I have an uncanny feeling that I’ve been caught slap bang in a B-grade Hollywood film. This is Out of Africa II, or should the title be Stuck in Africa? Consider the scene. I am waiting, bags on tarmac on the tiny airstrip in Masai Mara waiting for the Safarilink aeroplane that will fly us back to Nairobi. We’ve managed to arrive in time to catch our 11 am flight, despite having to push our jeep through slush and dealing with a tyre that flew off.
Now that that drama is over, our plane lands, the pilot hops off, looks at his passenger list and declares solemnly that our names are not on it. “The next plane will arrive in 10 minutes. That’s the one you are on,” he says and flies off.
We believe him. Six hours later, there is no sight of the plane. We’re still on the airstrip having polished off the last of our potato chips. I’ve long stopped telling my daughters Teesta and Ananya, “Africa is all about adventure!” I’ve even stopped hollering at my husband to ‘call the travel agent right now’. Our cheerful Masai guide, Mika, tells me that after 5.30 pm no planes can land or take-off and I have a desperate vision of stripping off his ceremonial red robe to wave at passing planes (but there are none) to rescue us. That’s when our ‘10 minutes’ later plane arrives. The pilot hops off, looks at his passenger list and declares solemnly that our names are not on it. Déjà vu? Not a bloody chance. Declaring that I will board the plane come what may, we’re finally off 15 minutes later.
Hullabaloo in the olive grove
I hope my children are reading this because, I am right. Africa is all about adventure. At least our brief vacation has been. Unseasonal rains mean that we’ve been covered in slush for the better part of our stay. Our jeep has unfailingly got stuck at least once a day, every day. A scheduled hot air balloon ride from Governor’s camp, a two-hour bumpy ride from our own camp Kicheche at 4 am is cancelled (after we’ve woken up at 3.15 am and made the journey) because of the weather. But there have been compensations. And how.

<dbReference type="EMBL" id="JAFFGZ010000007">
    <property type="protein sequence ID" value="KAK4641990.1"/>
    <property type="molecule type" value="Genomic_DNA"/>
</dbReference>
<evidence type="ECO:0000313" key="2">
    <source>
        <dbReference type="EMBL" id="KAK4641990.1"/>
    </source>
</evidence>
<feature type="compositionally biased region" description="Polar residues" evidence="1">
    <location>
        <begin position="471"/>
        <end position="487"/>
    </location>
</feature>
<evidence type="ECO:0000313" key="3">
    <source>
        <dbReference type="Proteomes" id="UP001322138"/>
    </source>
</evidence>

Nothing has prepared us for the sheer beauty of Masai Mara. Being stuck in the slush waiting for a rescue jeep to tow us out has been exceptionally lucky for us. On one occasion a herd of giraffe pass us by, gently navigating their way through mouthfuls of leaves. Driving back early in the morning from our aborted hot air balloon ride, we pass a family of elephants, the youngest, a two-day-old baby safely trotting along between his mother’s legs.
Camp Kicheche is an unfenced bush camp in a thicket of olive trees. The camp can take a maximum of 22 guests, meals are al fresco (unless it’s raining) and there’s a comfy, intimate air about being here. We are warned though. No walking around at night. If you do need to get out of your tent, shout out to one of the night watchmen (askaris) armed with spears and they’ll escort you. They’re not joking. On our first night, we hear hyenas and elephants. We sleep well, despite the hullabaloo in the olive grove.
The camp organisers seem determined to compensate us for the rain. Mika packs picnic breakfasts fit for Masai kings: boiled eggs, bacon, sausages, fruit, fruit juice, cereal, cheese, homemade marmalade, bread rolls, coffee. And for our evening game drive, he springs a real surprise. Watching the sun go down over the bush, he hands me a gin-tonic — wsith ice.
Back in Nairobi we negotiate our way to Carnivore, the city’s famed prize-winning restaurant. The sight of a few locals eating there reassures us that it’s not a complete tourist trap. With an ‘all the meat you can eat’ menu, the restaurant is centred around a large open fire pit on which massive skewers of all manner of meat — beef, chicken, pork and lamb plus a selection of more ‘exotic’ game, crocodile, camel and ostrich — is roasted.
Apart from the badge value of “Wow! I ate crocodile!” I’d say, stick to the usual. The ostrich is minced, and while there are undoubtedly greater palates that can tell the difference between minced lamb and minced ostrich, I couldn’t.
Still, Carnivore is great for greedies if not foodies. As you enter, the waiter places a little white flag on your table. When you’re ready to eat, you place the flag up and the waiters begin their assault, skewer by bloody skewer (actually they use what they claim are Masai swords). When you’re done, you put the flag down and the dessert menu arrives.
The other Nairobi landmark, the Norfolk hotel claims a history that predates World War I. Ah, historical like apro Taj Mahal in Mumbai. Don’t expect Taj-style hospitality, though. The front desk staff makes our own bureaucracy look positively spiffy and I nearly miss my flight (not again) arguing for 30 minutes over a laundry bill that is not mine. But our driver makes up for lost time. Despite being stopped by a traffic policeman for jumping a red light, we make it well in time after a cheerful exchange of 200 shillings. Now I know why it’s called speed money.